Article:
The story below is an excerpt from our Nov./Dec. 2014 issue. For the rest of this story and more like it subscribe today, view our digital edition or download our FREE iOS app!
Beth Macy, a journalist based in Roanoke, Va., is the author of “Factory Man: How One Furniture-Maker Fought Offshoring, Stayed Local, and Saved an American Town,” (Little, Brown & Co.). It will become an HBO miniseries, produced by Tom Hanks.
Beth Macy and Tom Landon
Beth Macy and Tom Landon on Mill Mountain with rescue dogs Charley and Mavis.
As chill-seeking pilgrimages go, my little mountain in the middle of my small city is not the most obvious. At just 1,740 feet, Mill Mountain is a baby bump amid the Blue Ridge Mountains. It’s tucked along the outline of a geological thumbprint that surrounds Roanoke, Virginia, where its true claim to fame is the gloriously tacky jewel adorning its peak: the world’s largest neon star.
But Mill Mountain has become a balm to me, a kind of walking worry doll for my 24-year marriage. Ten years ago, on the eve of my 40th birthday, I was staring down the threat of type II diabetes. I was working too hard at a mostly sedentary job.
At home, I was often too busy checking work e-mail to ever fully disengage. I fretted at not being with the people I love most: my husband, Tom, and our two teenage sons.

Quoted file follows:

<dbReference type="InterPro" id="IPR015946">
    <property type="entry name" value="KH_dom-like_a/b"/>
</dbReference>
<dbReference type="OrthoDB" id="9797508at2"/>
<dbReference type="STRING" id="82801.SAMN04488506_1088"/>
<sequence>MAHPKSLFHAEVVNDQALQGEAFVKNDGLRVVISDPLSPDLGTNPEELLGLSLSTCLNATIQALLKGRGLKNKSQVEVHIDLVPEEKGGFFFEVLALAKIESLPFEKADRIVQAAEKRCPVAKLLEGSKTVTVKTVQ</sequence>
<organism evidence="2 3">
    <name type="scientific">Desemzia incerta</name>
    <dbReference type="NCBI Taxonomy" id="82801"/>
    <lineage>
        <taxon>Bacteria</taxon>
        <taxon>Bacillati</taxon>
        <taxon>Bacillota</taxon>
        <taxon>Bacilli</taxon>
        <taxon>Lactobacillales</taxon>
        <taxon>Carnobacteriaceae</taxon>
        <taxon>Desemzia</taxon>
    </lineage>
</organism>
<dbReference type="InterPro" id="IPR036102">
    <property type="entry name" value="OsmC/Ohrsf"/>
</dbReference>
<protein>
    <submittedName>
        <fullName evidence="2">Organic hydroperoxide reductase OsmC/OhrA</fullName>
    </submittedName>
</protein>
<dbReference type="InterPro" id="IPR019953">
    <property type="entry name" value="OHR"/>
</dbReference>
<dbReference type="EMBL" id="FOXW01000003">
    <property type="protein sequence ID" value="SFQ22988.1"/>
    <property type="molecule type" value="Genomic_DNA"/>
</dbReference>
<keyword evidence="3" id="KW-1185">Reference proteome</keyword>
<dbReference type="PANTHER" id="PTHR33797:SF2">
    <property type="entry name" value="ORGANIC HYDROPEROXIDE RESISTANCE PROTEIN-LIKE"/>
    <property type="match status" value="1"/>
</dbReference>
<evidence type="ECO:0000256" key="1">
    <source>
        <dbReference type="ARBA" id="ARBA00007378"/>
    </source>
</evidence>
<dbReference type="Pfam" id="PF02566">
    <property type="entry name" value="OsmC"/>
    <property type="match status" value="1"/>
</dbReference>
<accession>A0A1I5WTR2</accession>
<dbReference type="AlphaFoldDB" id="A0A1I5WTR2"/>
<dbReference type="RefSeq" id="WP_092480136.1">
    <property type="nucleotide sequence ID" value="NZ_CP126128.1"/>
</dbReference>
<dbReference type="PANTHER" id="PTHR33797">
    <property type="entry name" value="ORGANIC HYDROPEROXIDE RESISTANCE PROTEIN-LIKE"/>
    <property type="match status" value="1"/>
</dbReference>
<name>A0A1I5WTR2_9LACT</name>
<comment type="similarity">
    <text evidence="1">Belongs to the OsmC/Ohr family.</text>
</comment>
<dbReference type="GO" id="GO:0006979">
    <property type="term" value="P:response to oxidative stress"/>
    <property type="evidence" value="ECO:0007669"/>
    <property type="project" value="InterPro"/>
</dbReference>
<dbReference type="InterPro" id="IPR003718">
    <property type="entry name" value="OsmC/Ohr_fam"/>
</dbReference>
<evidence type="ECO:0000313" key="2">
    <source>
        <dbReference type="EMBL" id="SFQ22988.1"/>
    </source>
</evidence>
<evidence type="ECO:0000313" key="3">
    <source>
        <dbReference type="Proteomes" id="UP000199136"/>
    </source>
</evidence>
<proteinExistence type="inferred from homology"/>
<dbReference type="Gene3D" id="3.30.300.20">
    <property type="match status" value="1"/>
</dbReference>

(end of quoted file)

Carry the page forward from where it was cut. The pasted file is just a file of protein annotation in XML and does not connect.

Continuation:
I returned to my first love for help: sweat. There was almost no fitness trend I didn’t take on, from hot yoga and tai chi to cycling and gluten-free. The most extreme ended not in buoyed health but in damaged appendages. “Pulverized,” the hand surgeon said of the bones in my left hand after a mountain-bike tumble.
“Add more weight to your hang-cleans!” admonished the CrossFit instructor 20 years my junior. I did, promptly ripping my right rotator cuff.
Running was too hard on my right heel – “plantar fasciitis,” the orthopedist labeled the throbbing heel pain.
“You’re no spring chicken,” my octogenarian mother scolded. At 45, I was still 10 pounds overweight, and my blood-glucose levels were borderline high. Plus, for all of my fads, I now had the unencumbered use of only one appendage – my left foot.
Still, I could walk, and with hills dotting my every vista, it seemed silly not to. My husband, still skinny but with a burgeoning beer belly, was keen to join me on the trails of Mill Mountain, 10 minutes from our house. ...